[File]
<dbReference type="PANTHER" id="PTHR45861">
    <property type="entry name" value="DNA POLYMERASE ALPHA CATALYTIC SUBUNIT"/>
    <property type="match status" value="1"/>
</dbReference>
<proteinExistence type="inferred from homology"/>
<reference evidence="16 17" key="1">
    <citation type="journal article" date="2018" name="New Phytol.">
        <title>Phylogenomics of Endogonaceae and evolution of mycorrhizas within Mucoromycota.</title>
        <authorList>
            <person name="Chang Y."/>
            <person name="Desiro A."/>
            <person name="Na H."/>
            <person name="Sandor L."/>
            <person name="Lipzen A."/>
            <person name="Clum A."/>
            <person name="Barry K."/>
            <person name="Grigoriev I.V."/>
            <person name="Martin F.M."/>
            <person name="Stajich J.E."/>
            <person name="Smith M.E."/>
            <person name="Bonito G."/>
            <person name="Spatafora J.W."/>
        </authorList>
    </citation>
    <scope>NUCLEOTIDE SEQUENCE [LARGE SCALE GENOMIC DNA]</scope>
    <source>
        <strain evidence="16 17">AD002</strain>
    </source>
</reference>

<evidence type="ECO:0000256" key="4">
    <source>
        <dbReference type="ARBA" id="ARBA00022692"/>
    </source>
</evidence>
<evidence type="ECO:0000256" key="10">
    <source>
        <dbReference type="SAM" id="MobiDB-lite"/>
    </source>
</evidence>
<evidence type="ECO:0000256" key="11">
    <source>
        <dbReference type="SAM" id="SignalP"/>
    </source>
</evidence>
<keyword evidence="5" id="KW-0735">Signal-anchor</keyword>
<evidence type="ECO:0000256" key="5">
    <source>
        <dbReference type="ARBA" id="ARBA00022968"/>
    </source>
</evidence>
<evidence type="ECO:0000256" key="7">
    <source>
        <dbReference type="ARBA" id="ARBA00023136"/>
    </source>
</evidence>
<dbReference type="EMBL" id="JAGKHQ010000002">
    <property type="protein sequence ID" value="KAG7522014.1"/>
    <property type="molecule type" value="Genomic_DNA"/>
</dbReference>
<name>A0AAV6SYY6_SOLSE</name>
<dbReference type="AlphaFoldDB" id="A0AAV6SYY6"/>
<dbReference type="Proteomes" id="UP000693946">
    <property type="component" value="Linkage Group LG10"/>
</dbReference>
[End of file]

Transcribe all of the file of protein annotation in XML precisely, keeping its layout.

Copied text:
<dbReference type="PANTHER" id="PTHR45861">
    <property type="entry name" value="DNA POLYMERASE ALPHA CATALYTIC SUBUNIT"/>
    <property type="match status" value="1"/>
</dbReference>
<proteinExistence type="inferred from homology"/>
<reference evidence="16 17" key="1">
    <citation type="journal article" date="2018" name="New Phytol.">
        <title>Phylogenomics of Endogonaceae and evolution of mycorrhizas within Mucoromycota.</title>
        <authorList>
            <person name="Chang Y."/>
            <person name="Desiro A."/>
            <person name="Na H."/>
            <person name="Sandor L."/>
            <person name="Lipzen A."/>
            <person name="Clum A."/>
            <person name="Barry K."/>
            <person name="Grigoriev I.V."/>
            <person name="Martin F.M."/>
            <person name="Stajich J.E."/>
            <person name="Smith M.E."/>
            <person name="Bonito G."/>
            <person name="Spatafora J.W."/>
        </authorList>
    </citation>
    <scope>NUCLEOTIDE SEQUENCE [LARGE SCALE GENOMIC DNA]</scope>
    <source>
        <strain evidence="16 17">AD002</strain>
    </source>
</reference>

<evidence type="ECO:0000256" key="4">
    <source>
        <dbReference type="ARBA" id="ARBA00022692"/>
    </source>
</evidence>
<evidence type="ECO:0000256" key="10">
    <source>
        <dbReference type="SAM" id="MobiDB-lite"/>
    </source>
</evidence>
<evidence type="ECO:0000256" key="11">
    <source>
        <dbReference type="SAM" id="SignalP"/>
    </source>
</evidence>
<keyword evidence="5" id="KW-0735">Signal-anchor</keyword>
<evidence type="ECO:0000256" key="5">
    <source>
        <dbReference type="ARBA" id="ARBA00022968"/>
    </source>
</evidence>
<evidence type="ECO:0000256" key="7">
    <source>
        <dbReference type="ARBA" id="ARBA00023136"/>
    </source>
</evidence>
<dbReference type="EMBL" id="JAGKHQ010000002">
    <property type="protein sequence ID" value="KAG7522014.1"/>
    <property type="molecule type" value="Genomic_DNA"/>
</dbReference>
<name>A0AAV6SYY6_SOLSE</name>
<dbReference type="AlphaFoldDB" id="A0AAV6SYY6"/>
<dbReference type="Proteomes" id="UP000693946">
    <property type="component" value="Linkage Group LG10"/>
</dbReference>